Sunday, 26 August 2012

The trouble with Leo Tolstoy, part 1: At war with himself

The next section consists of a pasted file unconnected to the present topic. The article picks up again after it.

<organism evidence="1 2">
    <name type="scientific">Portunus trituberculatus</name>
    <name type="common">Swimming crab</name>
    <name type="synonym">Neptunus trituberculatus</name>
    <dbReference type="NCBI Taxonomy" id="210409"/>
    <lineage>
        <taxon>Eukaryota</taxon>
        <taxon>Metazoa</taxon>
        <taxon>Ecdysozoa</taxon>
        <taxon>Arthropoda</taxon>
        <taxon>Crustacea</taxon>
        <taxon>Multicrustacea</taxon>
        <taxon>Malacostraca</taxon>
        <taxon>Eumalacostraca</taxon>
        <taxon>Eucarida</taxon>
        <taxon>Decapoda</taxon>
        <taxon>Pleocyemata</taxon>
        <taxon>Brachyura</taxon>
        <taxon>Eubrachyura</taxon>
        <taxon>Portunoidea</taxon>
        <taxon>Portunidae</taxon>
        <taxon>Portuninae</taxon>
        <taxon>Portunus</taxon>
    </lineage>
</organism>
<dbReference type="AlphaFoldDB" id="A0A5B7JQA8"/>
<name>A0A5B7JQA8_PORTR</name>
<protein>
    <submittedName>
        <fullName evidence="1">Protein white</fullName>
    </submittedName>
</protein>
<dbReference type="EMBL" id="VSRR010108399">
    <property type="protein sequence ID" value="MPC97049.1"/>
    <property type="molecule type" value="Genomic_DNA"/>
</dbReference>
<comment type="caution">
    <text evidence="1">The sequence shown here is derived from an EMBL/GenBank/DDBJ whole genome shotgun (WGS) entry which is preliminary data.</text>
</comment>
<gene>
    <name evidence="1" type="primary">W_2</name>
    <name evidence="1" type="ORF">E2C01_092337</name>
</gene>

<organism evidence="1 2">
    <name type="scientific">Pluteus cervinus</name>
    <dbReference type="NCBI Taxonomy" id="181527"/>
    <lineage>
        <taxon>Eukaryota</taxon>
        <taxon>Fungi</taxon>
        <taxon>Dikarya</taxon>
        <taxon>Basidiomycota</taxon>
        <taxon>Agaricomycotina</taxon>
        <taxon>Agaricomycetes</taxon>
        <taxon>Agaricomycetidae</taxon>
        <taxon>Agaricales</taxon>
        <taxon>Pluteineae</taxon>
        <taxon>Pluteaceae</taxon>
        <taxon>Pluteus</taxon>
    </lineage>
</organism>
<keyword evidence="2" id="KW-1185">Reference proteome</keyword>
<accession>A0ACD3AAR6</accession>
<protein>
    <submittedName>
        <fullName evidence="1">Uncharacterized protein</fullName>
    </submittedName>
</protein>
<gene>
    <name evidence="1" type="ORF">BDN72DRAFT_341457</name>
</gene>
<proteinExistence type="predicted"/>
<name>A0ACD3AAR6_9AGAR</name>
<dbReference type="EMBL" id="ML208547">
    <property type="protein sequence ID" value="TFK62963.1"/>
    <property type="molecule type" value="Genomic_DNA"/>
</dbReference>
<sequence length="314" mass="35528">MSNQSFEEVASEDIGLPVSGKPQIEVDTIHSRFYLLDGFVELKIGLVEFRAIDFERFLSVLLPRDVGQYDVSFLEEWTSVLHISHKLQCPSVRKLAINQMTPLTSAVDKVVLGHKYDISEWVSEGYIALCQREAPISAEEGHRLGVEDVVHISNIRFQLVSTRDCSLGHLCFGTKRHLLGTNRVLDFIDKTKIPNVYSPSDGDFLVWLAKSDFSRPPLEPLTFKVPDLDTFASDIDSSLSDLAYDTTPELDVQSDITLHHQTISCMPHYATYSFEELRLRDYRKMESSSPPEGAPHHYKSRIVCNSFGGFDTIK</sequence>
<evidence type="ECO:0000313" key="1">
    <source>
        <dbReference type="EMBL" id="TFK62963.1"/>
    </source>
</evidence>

Alan Yentob takes an epic train ride through Tolstoys Russia examining how Russias great novelist became her great troublemaker. In this programme he reveals a difficult and troubled youth obsessed with sex and gambling who turned writer while serving as a soldier in Chechnya and the Crimea. His experiences on the frontline eventually fed into War and Peace a book now recognised as the gold standard by which all other novels are judged. They also triggered his conversion to outspoken pacifist.Alans expedition takes him to the Tatar city of Kazan where Tolstoy was a teenager the siege of Sevastopol on the Black Sea and Imperial St Petersburg as well as the idyllic Tolstoy country estate the writers cradle and grave and home throughout his passionate but brutal 48-year marriage to Sofya - a marriage that began with rape produced 13 children and ended with desertion and denial.Contributors include Tolstoys great great grandson Vladimir Tolstoy AN Wilson and author of a new Tolstoy biography Rosamund Bartlett. Lev Nikolayevich Tolstoy (known in the West as Leo Tolstoy September 9, 1828 -- November 20, 1910) was a Russian writer who primarily wrote novels and short stories. Later in life, he also wrote plays and essays. His two most famous works, the novels War and Peace and Anna Karenina, are acknowledged as two of the greatest novels of all time and a pinnacle of realist fiction. Many consider Tolstoy to have been one of the world's greatest novelists.Tolstoy is equally known for his complicated and paradoxical persona and for his extreme moralistic and ascetic views, which he adopted after a moral crisis and spiritual awakening in the 1870s, after which he also became noted as a moral thinker and social reformer. His literal interpretation of the ethical teachings of Jesus, centering on the Sermon on the Mount, caused him in later life to become a fervent Christian anarchist and anarcho-pacifist. His ideas on nonviolent resistance, expressed in such works as The Kingdom of God Is Within You, were to have a profound impact on such pivotal twentieth-century figures as Mohandas Gandhi and Martin Luther King, Jr.

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